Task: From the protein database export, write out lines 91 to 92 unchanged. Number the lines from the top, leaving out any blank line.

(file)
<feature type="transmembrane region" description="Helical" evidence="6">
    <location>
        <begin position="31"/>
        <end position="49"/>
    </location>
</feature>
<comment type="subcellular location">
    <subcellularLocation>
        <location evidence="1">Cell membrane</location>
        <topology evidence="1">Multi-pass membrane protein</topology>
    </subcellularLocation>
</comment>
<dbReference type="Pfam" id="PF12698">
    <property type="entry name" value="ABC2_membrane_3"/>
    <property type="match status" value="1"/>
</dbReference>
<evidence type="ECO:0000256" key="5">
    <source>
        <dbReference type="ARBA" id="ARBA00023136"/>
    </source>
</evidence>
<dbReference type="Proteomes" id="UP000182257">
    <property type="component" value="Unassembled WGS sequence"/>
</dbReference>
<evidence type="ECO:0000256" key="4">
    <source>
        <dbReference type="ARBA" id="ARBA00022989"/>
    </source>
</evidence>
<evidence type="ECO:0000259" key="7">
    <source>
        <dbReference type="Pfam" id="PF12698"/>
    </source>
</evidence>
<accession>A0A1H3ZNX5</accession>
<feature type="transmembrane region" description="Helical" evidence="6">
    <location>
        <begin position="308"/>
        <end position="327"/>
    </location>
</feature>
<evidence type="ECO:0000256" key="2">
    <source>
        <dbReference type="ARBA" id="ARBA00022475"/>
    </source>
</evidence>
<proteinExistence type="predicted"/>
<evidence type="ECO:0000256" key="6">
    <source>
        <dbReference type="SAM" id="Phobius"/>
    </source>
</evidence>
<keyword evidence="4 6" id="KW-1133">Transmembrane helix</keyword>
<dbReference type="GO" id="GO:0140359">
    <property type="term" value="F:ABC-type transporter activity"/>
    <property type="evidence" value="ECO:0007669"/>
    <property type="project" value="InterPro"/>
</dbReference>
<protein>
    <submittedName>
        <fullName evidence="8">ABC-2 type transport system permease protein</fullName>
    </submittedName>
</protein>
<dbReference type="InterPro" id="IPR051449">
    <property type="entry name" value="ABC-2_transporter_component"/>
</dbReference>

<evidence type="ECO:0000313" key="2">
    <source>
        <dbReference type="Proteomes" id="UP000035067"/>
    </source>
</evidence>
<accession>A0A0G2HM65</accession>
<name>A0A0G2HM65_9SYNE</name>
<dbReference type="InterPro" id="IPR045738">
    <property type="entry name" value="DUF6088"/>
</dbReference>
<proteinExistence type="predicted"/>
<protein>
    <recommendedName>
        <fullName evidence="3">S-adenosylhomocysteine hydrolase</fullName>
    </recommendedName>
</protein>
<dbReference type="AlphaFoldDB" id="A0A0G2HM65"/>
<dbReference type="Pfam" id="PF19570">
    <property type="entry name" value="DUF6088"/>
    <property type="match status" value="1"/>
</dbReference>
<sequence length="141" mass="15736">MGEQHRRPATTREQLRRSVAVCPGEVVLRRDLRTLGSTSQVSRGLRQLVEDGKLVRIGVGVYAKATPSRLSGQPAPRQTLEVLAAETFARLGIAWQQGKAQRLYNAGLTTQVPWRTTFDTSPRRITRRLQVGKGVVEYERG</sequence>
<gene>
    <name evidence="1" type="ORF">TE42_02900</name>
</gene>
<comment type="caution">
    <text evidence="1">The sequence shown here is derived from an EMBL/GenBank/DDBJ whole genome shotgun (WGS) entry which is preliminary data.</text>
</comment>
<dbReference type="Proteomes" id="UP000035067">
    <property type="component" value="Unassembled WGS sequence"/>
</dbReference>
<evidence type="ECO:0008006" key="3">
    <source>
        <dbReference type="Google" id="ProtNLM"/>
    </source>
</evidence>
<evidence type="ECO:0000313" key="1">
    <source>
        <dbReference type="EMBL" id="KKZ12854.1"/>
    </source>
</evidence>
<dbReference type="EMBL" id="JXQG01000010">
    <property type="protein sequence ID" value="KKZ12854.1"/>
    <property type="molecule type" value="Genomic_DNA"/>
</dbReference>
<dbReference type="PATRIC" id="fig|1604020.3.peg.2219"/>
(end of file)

</gene>
<comment type="caution">